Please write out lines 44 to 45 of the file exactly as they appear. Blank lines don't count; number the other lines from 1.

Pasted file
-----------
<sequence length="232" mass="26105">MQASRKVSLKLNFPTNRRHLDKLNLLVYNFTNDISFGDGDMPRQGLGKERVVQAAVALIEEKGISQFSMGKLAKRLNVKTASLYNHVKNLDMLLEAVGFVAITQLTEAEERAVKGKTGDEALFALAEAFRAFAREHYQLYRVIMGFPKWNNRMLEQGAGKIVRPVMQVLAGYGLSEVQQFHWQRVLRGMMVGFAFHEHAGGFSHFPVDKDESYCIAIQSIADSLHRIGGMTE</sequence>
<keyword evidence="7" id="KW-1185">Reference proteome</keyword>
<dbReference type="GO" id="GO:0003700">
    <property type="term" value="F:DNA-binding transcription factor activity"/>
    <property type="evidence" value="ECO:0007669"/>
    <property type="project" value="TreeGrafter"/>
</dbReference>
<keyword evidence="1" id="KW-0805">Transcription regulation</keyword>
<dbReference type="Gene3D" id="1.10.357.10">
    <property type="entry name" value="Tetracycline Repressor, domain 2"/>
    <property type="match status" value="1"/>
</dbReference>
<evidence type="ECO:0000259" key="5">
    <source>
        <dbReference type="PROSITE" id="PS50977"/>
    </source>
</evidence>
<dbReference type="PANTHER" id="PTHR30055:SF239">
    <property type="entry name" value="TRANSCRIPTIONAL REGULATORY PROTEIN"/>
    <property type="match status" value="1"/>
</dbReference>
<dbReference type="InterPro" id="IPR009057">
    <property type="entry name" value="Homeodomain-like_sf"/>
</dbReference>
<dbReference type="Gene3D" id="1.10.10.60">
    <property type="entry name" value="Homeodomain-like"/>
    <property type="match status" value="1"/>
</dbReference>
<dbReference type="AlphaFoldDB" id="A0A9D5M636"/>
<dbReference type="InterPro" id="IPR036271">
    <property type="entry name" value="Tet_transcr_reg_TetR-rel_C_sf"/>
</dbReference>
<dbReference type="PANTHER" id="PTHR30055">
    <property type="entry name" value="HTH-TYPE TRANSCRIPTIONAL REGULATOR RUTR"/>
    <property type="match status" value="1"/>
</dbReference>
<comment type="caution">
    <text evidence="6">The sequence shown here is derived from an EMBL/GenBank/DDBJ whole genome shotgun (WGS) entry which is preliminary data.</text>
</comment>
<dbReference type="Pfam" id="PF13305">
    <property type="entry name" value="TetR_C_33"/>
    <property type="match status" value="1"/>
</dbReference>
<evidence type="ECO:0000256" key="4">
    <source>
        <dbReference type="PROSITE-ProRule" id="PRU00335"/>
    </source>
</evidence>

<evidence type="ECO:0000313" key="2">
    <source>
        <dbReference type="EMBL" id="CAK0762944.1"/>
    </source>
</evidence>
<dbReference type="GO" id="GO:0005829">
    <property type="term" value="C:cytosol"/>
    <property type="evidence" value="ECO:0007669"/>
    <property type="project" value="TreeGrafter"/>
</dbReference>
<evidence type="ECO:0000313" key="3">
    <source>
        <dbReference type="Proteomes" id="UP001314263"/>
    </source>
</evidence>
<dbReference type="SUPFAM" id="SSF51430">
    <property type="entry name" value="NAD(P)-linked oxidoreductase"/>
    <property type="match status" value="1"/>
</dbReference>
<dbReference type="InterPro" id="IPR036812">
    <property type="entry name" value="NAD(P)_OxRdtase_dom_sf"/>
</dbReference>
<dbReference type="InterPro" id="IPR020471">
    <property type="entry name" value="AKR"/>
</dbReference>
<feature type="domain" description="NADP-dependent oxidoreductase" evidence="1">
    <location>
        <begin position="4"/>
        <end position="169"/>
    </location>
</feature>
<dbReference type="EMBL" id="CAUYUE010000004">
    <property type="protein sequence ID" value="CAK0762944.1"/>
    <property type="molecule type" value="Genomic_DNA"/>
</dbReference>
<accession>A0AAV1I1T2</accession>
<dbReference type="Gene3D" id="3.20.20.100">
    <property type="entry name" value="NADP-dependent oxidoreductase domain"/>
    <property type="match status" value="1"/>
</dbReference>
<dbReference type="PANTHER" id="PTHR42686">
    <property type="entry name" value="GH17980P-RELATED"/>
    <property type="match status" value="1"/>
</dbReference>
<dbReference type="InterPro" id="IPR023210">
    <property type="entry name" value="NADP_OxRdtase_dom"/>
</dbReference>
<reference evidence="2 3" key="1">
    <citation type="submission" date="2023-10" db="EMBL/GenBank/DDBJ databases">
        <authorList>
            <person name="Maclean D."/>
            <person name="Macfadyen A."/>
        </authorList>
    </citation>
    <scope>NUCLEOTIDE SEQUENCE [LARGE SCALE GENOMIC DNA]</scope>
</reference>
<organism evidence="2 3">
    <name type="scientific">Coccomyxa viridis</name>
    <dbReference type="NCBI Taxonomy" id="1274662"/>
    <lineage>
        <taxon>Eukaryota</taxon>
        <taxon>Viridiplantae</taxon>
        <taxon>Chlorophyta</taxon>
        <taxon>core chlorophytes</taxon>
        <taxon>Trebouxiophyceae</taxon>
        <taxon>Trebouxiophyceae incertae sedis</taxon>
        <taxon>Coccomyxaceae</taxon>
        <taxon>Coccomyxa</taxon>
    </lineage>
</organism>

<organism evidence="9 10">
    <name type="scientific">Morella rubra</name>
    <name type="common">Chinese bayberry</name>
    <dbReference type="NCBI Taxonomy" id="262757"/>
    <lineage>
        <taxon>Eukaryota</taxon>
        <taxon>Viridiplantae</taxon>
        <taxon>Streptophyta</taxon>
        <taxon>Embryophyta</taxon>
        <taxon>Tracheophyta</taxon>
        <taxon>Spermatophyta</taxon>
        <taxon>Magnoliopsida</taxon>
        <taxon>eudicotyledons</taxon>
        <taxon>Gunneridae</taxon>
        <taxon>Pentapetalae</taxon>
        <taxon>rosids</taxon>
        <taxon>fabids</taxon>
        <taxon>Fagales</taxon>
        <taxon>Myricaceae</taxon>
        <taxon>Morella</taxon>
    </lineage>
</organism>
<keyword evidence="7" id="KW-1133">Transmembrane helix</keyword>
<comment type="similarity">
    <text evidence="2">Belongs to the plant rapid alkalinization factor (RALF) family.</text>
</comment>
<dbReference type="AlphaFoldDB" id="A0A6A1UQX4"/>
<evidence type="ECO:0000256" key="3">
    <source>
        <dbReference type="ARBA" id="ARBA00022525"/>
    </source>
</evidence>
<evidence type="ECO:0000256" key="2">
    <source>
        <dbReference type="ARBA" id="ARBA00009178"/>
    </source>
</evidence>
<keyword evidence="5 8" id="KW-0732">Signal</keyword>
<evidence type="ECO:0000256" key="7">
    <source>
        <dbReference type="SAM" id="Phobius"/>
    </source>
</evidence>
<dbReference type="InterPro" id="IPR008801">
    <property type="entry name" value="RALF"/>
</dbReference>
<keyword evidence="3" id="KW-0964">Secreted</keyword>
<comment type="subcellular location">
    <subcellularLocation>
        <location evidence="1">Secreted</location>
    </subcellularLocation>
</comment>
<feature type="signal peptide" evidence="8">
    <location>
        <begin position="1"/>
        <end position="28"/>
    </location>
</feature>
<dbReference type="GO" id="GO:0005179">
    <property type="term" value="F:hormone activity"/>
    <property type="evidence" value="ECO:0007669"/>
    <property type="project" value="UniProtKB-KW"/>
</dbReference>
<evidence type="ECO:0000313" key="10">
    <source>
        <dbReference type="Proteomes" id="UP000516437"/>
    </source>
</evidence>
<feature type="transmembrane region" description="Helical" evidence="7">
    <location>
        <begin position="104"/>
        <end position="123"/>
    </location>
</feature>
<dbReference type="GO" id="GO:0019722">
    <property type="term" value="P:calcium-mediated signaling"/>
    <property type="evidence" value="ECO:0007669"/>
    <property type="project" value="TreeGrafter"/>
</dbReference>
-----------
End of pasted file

<evidence type="ECO:0000256" key="4">
    <source>